6 June 2024

In a world driven by the pursuit of economic growth, the absence of nature from the global economic mechanism has, to a large extent, remained unnoticed. A call for change is, nevertheless, ringing loud, as a concept known as “ecological economics” gains momentum.

In an interview with Thai PBS World, Professor Sir Partha Sarathi Dasgupta, a prominent economist, shed light on the role of ecological thinking and biodiversity in reshaping economics, emphasising that biodiversity is a fundamental factor in the economic prosperity of nations.

“The fisherman depends on coastal fisheries. The productivity of that fishery does not lean on one species of fish, but the survival of that species, and the bountiful nature of that species in the coastal region depends on many other organisms. So, biodiversity enhances the productivity of the thing in which you are interested,” Dr. Dasgupta said.

Biodiversity indirectly enhances the services and goods that ecosystems offer us, ultimately impacting our income and well-being.

In global economic activity that places an increasing burden on nature, our demands have exceeded nature’s capacity to provide sustainably. Dr. Dasgupta stressed that it is imperative for individuals to pressure their governments to expedite the necessary changes.

“In the past, the loss was not included. Today, somebody would say there’s a loss because of the wetland being destroyed. There’ll be pressure on the government to include that loss before it says yes to any project,” Dr. Dasgupta said.

While Dr. Dasgupta has long advocated for this shift in ideology, the transition in the public sector has been sluggish. If the value of nature remains absent from the current economic system, governments will need to invest more in restoring nature’s productivity.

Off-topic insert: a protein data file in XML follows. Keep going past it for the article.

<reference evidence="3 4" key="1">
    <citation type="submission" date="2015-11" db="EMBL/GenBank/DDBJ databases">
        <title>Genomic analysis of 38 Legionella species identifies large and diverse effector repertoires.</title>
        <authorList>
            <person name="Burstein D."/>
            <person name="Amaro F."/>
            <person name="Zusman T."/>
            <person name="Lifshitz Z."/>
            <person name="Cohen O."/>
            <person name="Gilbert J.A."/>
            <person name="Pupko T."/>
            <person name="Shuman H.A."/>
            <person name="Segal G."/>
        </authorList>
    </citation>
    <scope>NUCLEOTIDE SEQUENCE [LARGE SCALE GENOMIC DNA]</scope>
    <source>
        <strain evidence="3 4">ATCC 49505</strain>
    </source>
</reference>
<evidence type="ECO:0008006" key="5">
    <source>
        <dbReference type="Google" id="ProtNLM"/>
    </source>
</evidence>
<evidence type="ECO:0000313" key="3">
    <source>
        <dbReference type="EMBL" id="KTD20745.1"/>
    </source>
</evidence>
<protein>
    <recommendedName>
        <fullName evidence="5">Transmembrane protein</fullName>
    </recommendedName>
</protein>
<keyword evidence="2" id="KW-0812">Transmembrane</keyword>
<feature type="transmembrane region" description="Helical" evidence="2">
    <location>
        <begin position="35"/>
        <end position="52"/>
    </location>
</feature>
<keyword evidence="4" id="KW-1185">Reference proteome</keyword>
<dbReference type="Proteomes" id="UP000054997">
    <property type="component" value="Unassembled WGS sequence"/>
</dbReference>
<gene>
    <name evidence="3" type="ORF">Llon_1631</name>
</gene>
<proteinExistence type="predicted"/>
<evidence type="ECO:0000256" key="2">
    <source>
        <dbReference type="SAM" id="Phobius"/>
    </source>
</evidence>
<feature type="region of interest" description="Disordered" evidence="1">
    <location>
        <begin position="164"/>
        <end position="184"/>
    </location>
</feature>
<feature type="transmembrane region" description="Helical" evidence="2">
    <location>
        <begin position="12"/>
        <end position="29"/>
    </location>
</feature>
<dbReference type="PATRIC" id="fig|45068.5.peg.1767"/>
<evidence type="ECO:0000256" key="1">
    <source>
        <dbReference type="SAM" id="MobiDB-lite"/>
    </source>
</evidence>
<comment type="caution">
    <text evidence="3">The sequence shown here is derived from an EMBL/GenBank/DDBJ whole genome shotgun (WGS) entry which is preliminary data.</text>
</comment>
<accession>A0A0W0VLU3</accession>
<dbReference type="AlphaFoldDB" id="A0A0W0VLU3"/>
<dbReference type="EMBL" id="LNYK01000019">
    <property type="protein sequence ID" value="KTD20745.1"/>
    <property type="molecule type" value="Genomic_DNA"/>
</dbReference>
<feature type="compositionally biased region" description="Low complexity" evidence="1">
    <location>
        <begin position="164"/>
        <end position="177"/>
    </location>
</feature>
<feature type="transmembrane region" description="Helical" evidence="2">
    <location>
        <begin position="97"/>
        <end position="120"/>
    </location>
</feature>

The economist further pointed out that wetlands, naturally cleansing water, serve as homes for insects and birds, essential pollinators of agriculture. Destroying wetlands would necessitate costly alternatives, like water filtration plants.

Foreign direct investment (FDI) plays a crucial role in many economies, including Thailand’s. Due to the unaccounted for cost of nature, investors, however, exploit the benefits of nature’s infrastructure. Dr. Dasgupta stressed that any country reliant on FDI should incorporate these hidden costs into their products and price exported goods accordingly.

The economist highlighted the dangers of neglecting the damage and waste caused by FDI. These impacts, largely involving the degradation of nature, often go unvalued and lead host countries to lose wealth.

Dr. Dasgupta warned of the potential for irreversible harm, if governments remain inactive in implementing change. People also need to educate themselves about the significance of ecological economics, as the environmental consequences will significantly impact not only our generation but also the lives of our children and grandchildren.

“The only way to handle it is to educate ourselves in ecology, to understand that this is a major and absolutely fundamental input in our lives. Not only do we breathe clean air as an essential part of our lives, if it’s polluted air, our life expectancy reduces. There is direct benefit in having nature be healthy,” Dr. Dasgupta said.

By Franc Han Shih, Thai PBS World

 

Full interview with Dr. Partha Sarathi Dasgupta